INFORMATION SECURITY: Additional Actions Needed to Address Vulnerabilities That Put VA Data at Risk – GAO

Highlights of a new GAO study also addressing VA infosecurity:

What GAO Found

The Department of Veterans Affairs (VA) has taken actions to mitigate previously identified vulnerabilities, but it has not fully addressed these weaknesses:

Incident response: VA took actions to contain and eradicate the effects of a network intrusion detected in 2012, but it could not show that these actions were fully effective. Specifically, the department’s Network and Security Operations Center (NSOC) analyzed the incident and documented actions taken in response, but the department could not provide forensics analysis or digital evidence associated with its efforts. Thus, the effectiveness of its incident response could not be demonstrated. VA policy does not require evidence related to security incidents to be kept for at least 3 years, as recommended by federal guidance. This hinders the department’s ability to show its efforts have been effective. Further, VA did not fully address the vulnerability that led to the original incident, increasing the risk that such an incident may recur. In addition, VA policy does not provide the NSOC with sufficient authority to monitor activity on the department’s networks, limiting its ability to detect and respond to security incidents.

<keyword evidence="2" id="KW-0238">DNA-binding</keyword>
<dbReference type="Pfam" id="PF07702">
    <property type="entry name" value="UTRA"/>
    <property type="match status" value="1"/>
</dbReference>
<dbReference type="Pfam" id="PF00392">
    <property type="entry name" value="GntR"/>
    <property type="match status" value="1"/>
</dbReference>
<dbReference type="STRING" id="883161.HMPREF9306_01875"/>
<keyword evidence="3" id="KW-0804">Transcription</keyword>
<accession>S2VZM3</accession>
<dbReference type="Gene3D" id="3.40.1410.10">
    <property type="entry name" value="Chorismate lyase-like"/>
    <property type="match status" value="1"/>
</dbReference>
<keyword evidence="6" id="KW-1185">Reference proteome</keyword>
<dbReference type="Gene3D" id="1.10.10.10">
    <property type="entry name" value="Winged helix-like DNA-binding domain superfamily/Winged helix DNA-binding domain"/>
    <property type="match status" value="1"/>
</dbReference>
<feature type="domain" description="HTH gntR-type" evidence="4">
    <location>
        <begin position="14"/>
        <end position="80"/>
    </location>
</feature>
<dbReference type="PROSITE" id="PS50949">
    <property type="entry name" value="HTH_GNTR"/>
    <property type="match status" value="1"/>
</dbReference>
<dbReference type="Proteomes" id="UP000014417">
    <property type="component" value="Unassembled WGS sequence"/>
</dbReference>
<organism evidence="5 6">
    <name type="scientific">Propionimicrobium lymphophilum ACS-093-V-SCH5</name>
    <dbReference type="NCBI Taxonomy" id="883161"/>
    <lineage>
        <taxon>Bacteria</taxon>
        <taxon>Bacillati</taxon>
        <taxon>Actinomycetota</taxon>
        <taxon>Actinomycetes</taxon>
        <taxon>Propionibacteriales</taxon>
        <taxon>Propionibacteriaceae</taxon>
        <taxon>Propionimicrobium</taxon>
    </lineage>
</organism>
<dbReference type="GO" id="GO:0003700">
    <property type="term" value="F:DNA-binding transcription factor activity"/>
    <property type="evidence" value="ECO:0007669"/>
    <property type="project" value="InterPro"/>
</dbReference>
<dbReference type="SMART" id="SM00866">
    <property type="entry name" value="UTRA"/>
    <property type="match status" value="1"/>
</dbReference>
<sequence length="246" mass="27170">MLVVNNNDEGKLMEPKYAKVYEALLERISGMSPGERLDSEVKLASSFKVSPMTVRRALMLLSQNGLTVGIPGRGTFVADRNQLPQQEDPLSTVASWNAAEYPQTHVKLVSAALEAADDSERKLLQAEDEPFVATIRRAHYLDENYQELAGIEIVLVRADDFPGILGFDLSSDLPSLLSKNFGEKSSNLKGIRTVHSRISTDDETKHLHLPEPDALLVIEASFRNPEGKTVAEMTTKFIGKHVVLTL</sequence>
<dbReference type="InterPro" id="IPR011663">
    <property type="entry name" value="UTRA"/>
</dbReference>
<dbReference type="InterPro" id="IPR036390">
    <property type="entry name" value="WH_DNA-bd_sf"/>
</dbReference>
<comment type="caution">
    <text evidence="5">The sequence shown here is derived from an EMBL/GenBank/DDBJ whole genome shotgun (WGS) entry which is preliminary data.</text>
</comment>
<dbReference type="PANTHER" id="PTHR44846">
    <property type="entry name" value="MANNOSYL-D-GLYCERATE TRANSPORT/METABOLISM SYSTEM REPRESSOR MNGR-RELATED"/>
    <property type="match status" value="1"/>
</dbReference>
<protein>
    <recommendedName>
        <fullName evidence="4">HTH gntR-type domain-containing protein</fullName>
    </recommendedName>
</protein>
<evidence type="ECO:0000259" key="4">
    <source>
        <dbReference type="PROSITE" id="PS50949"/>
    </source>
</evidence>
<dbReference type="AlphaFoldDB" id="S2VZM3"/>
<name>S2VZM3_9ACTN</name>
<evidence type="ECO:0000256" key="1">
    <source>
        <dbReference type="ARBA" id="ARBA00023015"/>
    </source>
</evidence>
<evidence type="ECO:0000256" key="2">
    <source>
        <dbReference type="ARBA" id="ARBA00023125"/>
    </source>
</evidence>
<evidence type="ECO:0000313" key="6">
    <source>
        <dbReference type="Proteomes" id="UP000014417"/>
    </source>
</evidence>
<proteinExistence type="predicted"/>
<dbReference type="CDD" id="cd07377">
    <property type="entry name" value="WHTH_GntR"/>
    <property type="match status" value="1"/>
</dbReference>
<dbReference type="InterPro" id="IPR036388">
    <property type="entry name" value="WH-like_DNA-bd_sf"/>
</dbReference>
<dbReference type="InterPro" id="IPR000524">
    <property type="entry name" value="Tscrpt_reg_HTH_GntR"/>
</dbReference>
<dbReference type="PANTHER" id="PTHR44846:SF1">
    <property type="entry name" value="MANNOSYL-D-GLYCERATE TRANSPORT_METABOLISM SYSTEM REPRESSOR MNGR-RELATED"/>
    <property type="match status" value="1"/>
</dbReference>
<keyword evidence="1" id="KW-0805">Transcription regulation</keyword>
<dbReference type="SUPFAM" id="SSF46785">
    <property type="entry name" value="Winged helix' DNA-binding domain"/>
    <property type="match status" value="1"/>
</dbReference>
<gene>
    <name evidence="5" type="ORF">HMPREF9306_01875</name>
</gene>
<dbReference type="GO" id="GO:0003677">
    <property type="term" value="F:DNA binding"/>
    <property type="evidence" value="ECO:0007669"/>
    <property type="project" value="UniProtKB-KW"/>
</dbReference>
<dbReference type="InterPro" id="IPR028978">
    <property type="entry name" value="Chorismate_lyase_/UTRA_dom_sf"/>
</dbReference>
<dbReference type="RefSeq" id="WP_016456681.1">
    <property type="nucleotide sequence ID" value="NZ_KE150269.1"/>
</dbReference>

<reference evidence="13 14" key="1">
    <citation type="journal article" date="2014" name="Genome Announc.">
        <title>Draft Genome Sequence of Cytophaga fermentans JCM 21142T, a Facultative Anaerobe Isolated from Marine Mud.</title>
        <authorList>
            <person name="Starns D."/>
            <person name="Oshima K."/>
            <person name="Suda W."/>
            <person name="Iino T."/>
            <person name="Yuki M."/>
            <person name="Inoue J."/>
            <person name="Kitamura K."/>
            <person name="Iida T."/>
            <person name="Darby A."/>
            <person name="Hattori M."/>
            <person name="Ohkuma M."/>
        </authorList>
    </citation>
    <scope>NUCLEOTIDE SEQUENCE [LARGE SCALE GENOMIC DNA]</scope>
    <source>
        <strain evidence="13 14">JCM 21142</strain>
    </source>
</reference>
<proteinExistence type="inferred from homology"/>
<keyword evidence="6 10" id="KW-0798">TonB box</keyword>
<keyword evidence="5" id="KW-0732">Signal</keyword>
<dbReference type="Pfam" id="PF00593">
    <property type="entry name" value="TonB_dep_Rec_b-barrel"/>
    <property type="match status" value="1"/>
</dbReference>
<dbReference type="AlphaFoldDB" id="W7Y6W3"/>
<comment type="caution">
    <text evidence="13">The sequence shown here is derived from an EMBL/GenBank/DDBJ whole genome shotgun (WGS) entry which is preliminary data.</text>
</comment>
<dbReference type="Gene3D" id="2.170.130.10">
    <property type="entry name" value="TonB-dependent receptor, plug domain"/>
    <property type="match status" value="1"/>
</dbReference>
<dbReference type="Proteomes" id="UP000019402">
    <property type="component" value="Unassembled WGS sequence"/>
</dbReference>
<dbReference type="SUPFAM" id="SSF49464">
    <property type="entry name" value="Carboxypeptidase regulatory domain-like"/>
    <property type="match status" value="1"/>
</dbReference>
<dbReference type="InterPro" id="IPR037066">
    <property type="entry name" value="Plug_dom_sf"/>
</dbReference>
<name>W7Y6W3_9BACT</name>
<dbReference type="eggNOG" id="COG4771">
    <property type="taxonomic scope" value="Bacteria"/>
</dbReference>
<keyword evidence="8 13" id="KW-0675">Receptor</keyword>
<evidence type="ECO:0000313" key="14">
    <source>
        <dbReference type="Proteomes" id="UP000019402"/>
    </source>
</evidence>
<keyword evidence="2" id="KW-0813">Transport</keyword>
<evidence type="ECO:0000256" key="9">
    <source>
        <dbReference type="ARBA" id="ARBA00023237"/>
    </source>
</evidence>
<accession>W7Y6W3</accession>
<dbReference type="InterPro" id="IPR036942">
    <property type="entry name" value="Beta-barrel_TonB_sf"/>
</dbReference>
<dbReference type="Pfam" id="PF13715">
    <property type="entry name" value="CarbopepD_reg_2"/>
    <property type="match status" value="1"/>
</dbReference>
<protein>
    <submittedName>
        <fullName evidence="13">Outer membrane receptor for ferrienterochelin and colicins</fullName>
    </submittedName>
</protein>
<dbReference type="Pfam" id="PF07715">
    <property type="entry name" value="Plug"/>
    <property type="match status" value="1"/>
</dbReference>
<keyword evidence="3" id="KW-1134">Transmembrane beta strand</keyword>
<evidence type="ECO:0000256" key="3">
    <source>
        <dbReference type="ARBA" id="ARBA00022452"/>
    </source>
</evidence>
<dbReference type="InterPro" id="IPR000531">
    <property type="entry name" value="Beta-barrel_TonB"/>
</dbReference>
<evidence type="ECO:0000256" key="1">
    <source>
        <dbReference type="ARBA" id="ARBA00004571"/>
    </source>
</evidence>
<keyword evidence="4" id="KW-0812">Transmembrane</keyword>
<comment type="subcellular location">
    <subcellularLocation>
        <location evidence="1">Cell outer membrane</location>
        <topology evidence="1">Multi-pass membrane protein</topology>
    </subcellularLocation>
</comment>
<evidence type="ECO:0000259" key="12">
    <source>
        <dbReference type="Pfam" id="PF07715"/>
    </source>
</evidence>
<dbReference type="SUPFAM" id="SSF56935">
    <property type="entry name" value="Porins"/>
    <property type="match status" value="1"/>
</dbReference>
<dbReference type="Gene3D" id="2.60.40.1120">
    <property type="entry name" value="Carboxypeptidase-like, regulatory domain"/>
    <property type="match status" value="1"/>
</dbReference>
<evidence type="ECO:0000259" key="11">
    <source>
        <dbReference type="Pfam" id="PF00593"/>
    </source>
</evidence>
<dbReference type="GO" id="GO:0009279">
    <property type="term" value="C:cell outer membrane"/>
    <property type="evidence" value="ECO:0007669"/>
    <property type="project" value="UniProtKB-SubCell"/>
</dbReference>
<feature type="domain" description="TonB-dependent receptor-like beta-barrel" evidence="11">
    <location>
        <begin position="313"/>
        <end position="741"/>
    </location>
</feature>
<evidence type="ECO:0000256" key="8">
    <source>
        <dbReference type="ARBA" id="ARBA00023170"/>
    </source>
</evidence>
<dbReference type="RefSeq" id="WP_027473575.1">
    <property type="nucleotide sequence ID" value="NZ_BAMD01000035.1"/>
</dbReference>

Vulnerabilities in web applications: VA’s NSOC identified nine significant vulnerabilities in two key applications that process veterans’ personal information, and validated that the department had corrected six of them. However, corrective actions for the remaining three vulnerabilities had not been validated, and the department had not developed action plans to ensure they were addressed in a timely manner. VA also did not fully implement a type of testing that can identify root causes of security vulnerabilities in application source code.

Weaknesses on network devices: VA periodically scans the devices (e.g., laptop computers) connected to its network for security vulnerabilities and summarizes the most critical vulnerabilities. For May 2014, the 10 most critical vulnerabilities were related to security patches that had not been applied to VA’s network devices. These missing patches had been available for periods ranging from 4 to 31 months, even though department policy requires critical patches to be applied within 30 days. While the department documented decisions not to apply 3 of the patches, pending tests of the effect they could have on functionality, it did not document controls to compensate for not applying up-to-date security features. Further, the department did not document any reasons for not applying the other 7 patches. The department has established an organization tasked with remediating security vulnerabilities, but it has not developed specific actions, priorities, and milestones for this organization to carry out its responsibilities.

Until VA fully addresses identified security weaknesses, its systems and the information they contain—including veterans’ personal information—will be at an increased risk of unauthorized access, modification, disclosure, or loss.

GAO-15-220T (full report, pdf)

Related: INFORMATION SECURITY: VA Needs to Address Identified Vulnerabilities – GAO (GAO-15-117)

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